In a candid interview with Kevin Kernan of the New York Post, New York Mets manager Mickey Callaway spoke in-depth about his expectations for the 2019 season, as well as improvements and adjustments he plans to make in his second season at the helm of the Metsies.
With a new general manager in Brodie Van Wagenen, a revamped front office and coaching staff, as well as a host of new faces throughout the roster, Callaway has the luxury of a year of experience under his belt, as well as a greatly improved pool of talent to draw from in nearly every facet of the game.
Additions such as Wilson Ramos, Robinson Cano, and Jed Lowrie are expected to complement the Mets’ young core of Brandon Nimmo, Michael Conforto, Amed Rosario, and Jeff McNeil, undoubtedly giving this 2019 roster a much greater chance to succeed than it did last year with players such as Jose Reyes, Adrian Gonzalez, Austin Jackson, to name a few, occupying major roles on the Mets for extended periods of time.
Regarding McNeil, who is expected to see plenty of time in the outfield over the coming weeks, preparing him for an undefined role in the Mets’ grass-roaming rotation, Callaway relayed the 26-year-old’s mindset heading into his first full major league season without a true position to play.
“He’s excited about the season. Jeff just likes to play. He can play left or right, we have a lot of options with him and that is a good thing,” Callaway said. “I do think we have a solid baseball team […]. We are better than last year. We realized in Spring Training last year if somebody gets hurt, we were going to struggle. Now we have some real depth.”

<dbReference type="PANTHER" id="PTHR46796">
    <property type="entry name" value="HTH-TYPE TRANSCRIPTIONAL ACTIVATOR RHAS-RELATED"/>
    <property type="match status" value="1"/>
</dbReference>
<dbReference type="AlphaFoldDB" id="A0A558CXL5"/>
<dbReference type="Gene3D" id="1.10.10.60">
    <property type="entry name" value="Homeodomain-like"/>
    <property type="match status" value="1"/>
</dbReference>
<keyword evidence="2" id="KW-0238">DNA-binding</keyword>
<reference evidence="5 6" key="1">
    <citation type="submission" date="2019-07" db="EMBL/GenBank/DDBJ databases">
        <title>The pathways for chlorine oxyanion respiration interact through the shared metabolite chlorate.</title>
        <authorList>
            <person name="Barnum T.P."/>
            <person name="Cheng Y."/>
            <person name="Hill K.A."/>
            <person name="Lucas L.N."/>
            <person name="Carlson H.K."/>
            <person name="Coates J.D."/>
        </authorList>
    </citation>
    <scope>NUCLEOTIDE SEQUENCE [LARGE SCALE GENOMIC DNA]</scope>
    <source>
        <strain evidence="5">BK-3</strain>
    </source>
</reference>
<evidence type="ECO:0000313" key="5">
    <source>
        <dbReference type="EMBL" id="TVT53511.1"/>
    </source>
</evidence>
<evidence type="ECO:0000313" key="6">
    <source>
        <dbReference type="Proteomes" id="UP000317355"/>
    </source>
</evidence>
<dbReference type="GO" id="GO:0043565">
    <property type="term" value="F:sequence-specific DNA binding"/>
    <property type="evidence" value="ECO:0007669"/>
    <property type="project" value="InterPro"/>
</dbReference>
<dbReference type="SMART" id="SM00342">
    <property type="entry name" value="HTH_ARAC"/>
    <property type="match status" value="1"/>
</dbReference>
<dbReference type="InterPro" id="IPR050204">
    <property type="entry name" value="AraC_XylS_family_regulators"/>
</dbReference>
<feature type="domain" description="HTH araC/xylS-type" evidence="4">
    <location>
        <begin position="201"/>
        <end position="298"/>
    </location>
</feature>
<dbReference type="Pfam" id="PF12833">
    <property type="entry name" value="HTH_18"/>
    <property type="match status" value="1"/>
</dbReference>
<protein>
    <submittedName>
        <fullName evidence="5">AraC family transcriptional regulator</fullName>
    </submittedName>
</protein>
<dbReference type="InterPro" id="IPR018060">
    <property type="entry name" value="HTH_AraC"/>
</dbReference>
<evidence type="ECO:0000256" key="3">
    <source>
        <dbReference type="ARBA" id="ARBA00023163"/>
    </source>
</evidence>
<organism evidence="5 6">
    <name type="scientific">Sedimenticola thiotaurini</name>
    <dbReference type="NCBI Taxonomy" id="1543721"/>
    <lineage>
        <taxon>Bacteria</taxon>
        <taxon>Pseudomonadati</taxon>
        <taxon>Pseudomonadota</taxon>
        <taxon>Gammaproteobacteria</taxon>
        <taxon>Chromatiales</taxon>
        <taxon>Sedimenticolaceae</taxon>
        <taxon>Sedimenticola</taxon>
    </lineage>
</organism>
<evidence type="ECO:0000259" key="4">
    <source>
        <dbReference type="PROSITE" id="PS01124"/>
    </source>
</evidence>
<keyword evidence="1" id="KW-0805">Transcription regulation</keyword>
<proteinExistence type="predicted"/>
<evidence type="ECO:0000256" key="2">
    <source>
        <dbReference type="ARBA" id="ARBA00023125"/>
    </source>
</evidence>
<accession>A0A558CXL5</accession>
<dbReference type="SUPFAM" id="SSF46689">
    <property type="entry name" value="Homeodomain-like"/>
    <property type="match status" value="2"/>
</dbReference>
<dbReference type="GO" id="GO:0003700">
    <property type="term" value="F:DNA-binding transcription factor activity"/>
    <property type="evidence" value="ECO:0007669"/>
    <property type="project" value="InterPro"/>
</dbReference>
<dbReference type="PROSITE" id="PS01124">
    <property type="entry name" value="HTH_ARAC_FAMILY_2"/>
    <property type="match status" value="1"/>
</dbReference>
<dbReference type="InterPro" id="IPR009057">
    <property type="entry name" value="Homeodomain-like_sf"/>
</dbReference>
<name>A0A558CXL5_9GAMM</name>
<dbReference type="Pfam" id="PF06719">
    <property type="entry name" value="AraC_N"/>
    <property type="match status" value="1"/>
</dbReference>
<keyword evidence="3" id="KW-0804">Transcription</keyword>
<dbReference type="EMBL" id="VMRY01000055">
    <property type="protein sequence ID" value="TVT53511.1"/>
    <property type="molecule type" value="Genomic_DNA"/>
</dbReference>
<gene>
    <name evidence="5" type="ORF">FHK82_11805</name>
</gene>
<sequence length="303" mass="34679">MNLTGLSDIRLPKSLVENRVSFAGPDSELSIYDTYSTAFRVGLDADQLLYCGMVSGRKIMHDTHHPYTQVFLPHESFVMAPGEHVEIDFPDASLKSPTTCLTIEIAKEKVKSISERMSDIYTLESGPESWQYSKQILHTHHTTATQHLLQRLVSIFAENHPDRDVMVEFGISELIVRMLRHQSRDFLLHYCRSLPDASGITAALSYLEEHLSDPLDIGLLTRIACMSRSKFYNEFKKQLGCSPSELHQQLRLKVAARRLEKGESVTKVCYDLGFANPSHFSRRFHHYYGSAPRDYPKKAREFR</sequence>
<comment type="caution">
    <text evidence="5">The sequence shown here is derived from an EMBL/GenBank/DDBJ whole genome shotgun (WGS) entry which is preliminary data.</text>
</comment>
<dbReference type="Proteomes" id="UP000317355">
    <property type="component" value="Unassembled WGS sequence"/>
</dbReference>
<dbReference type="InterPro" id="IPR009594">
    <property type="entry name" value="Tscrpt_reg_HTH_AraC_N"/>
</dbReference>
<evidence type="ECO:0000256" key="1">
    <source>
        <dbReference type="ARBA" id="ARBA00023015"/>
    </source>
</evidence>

That they do. With Juan Lagares back in the fold and expected to start in center field, as well as Keon Broxton, J.D. Davis, the previously mentioned McNeil, and the newly-anointed bench guy, Todd Frazier, the Mets’ bench is in much better shape than it was last year, for sure. Another outfield addition could be a boon for this team’s depth, but we’ll have to wait and see whether Van Wagenen makes a move.
As for any lingering questions at first base, Callaway declared the starting job “[Peter Alonso‘s] to lose”, adding that Frazier “could always swing over to first” in case the 23-year-old’s adjustment to the majors isn’t exactly seamless. Depth really is a great thing, folks.
The Mets’ bullpen is light-years ahead of where it was towards the end of last season. New addition Edwin Diaz — who Callaway praised as a “great kid”, adding “he is going to be fun to watch — old friend Jeurys Familia, new friend Justin Wilson, as well as Seth Lugo, Robert Gsellman, and others, should provide quality reinforcements for the late innings.
Naturally, after a handful of well-publicized blunders and mental-lapses in his first season on the Mets’ bench, Callaway is heading into this year with a season’s worth of lessons learned and a managerially-experienced bench coach in Jim Riggleman, with the latter worth his weight in gold on Callaway’s bench.
“I sat down and talked to Jim Riggleman about some of the moves I made [in my first season] and he explained to me that who I am […] — an ex-pitching guy going into managing — I need to be a little more traditional and not try to invent the wheel,” Callaway told Kernan. “So we’ll manage more traditionally this year. As much as you have to think in the National League, I was thinking too much.”
Considering the increased level of talent spread out across the Mets’ 25-and-40-man rosters, the skipper’s support system in new hitting coach Chili Davis, the aforementioned Riggleman, and incumbent pitching coach Dave Eiland, Callaway is certainly in a much better position to succeed than he was last year.